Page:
μι Verbs

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Lukas
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μι Verbs

Post by Lukas » Thu Nov 07, 2019 8:47 pm

χαίρετε!

I am beginning Unit 23 which introduces me to μι verbs.

It looks like verbs such as ζεύγνυμι and δείκνυμι keep the νυ just before the endings in the present stem in the active and passive present and imperfect, but it looks from the principal parts that the νυ gets tossed with the future and the rest. Is that correct?
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Hylander
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Re: μι Verbs

Post by Hylander » Sat Nov 09, 2019 3:37 am

You're more or less right, but you should think in terms of stems. You shouldn't think of it as "ditching" the -νυ-. -νυ- is a suffix that's added to the root to form the present stem of these verbs and is conjugated athematically in the indicative (present and imperfect), imperative, participle and infinitive (but not subjunctive or optative).

Other stems -- future, aorist, perfect and aorist passive -- are formed from the root without the suffix and conjugated like the other verbs.

Lukas
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Re: μι Verbs

Post by Lukas » Sun Nov 10, 2019 11:26 pm

I just noticed that the future of ἵστημι is στήσω and the future of ἵημι is ἥσω. Does the iota fall off because it was part of a reduplication without a consonant?
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markcmueller
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Re: μι Verbs

Post by markcmueller » Mon Nov 11, 2019 1:06 pm

Page 193, section 8, Historical Notes

Hylander
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Re: μι Verbs

Post by Hylander » Mon Nov 11, 2019 5:26 pm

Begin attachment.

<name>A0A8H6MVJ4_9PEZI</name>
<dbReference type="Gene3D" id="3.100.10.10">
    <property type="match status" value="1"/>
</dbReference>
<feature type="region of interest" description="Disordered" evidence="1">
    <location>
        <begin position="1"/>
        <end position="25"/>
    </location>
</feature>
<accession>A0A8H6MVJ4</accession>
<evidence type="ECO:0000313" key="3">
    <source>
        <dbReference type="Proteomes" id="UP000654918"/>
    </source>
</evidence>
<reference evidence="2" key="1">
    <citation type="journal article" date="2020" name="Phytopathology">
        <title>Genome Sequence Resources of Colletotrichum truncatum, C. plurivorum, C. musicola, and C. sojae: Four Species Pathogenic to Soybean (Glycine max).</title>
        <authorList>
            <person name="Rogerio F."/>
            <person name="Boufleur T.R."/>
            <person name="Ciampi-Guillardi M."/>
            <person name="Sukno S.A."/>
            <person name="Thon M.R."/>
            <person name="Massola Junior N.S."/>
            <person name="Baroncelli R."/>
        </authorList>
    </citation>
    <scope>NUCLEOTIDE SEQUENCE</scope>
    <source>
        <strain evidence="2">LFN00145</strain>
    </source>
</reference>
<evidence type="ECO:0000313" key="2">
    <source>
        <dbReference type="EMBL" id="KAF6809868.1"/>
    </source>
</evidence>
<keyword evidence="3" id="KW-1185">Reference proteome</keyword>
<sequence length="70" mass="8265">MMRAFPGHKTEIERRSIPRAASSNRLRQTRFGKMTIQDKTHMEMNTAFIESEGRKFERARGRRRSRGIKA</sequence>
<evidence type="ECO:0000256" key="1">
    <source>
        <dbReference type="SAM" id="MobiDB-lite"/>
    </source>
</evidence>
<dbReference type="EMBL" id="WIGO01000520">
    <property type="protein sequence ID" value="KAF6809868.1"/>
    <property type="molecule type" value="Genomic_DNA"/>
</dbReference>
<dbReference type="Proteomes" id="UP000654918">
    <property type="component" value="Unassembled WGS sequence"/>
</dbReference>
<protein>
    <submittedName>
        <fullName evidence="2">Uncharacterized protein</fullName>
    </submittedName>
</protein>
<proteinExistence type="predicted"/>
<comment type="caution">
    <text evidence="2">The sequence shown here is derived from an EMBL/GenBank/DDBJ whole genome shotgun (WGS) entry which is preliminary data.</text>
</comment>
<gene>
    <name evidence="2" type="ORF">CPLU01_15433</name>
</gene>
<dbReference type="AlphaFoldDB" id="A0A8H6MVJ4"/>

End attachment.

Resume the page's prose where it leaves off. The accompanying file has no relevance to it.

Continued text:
That's very perceptive, Lukas. The aspirated ι in the present stem of both of these verbs is indeed due to reduplication. At a very early period, long before the earliest written Greek texts, σ, when it occurred at the beginning of a word or between two vowels, became very weak in pronunciation. Eventually, at the beginning of a word, σ came to be nothing more than an aspiration of the following vowel, and between two vowels it ceased to be pronounced altogether. (Of course, there are many Greek words beginning with σ-; the weakening of initial σ- must have ceased to operate at some point in the history of Greek.)

Thus, the original forms of these present tenses were *σιστημι and *σισημι. The σ in ἵστημι and other forms of this verb without reduplication continued to be pronounced -- it wasn't sandwiched between two vowels -- but the initial σ- that had previously been present in forms of ἵημι without reduplication, from the root *ση-, was weakened into just an aspiration of the vowel η.

Note that future tenses of both athematic verbs (e.g., στήσω and ἥσω) and thematic verbs (e.g., λυσω, ποιησω) with stems ending in a vowel haven't undergone the weakening and disappearance of -σ- between two vowels. This is probably because the future tense, which is a relatively recent development in Greek, began to take shape after the process of weakening of intervocalic -σ- ceased to be operative, or because the intervocalic -σ- marking the future tense resisted the process, since in many words the future would have been indistinguishable from the present.

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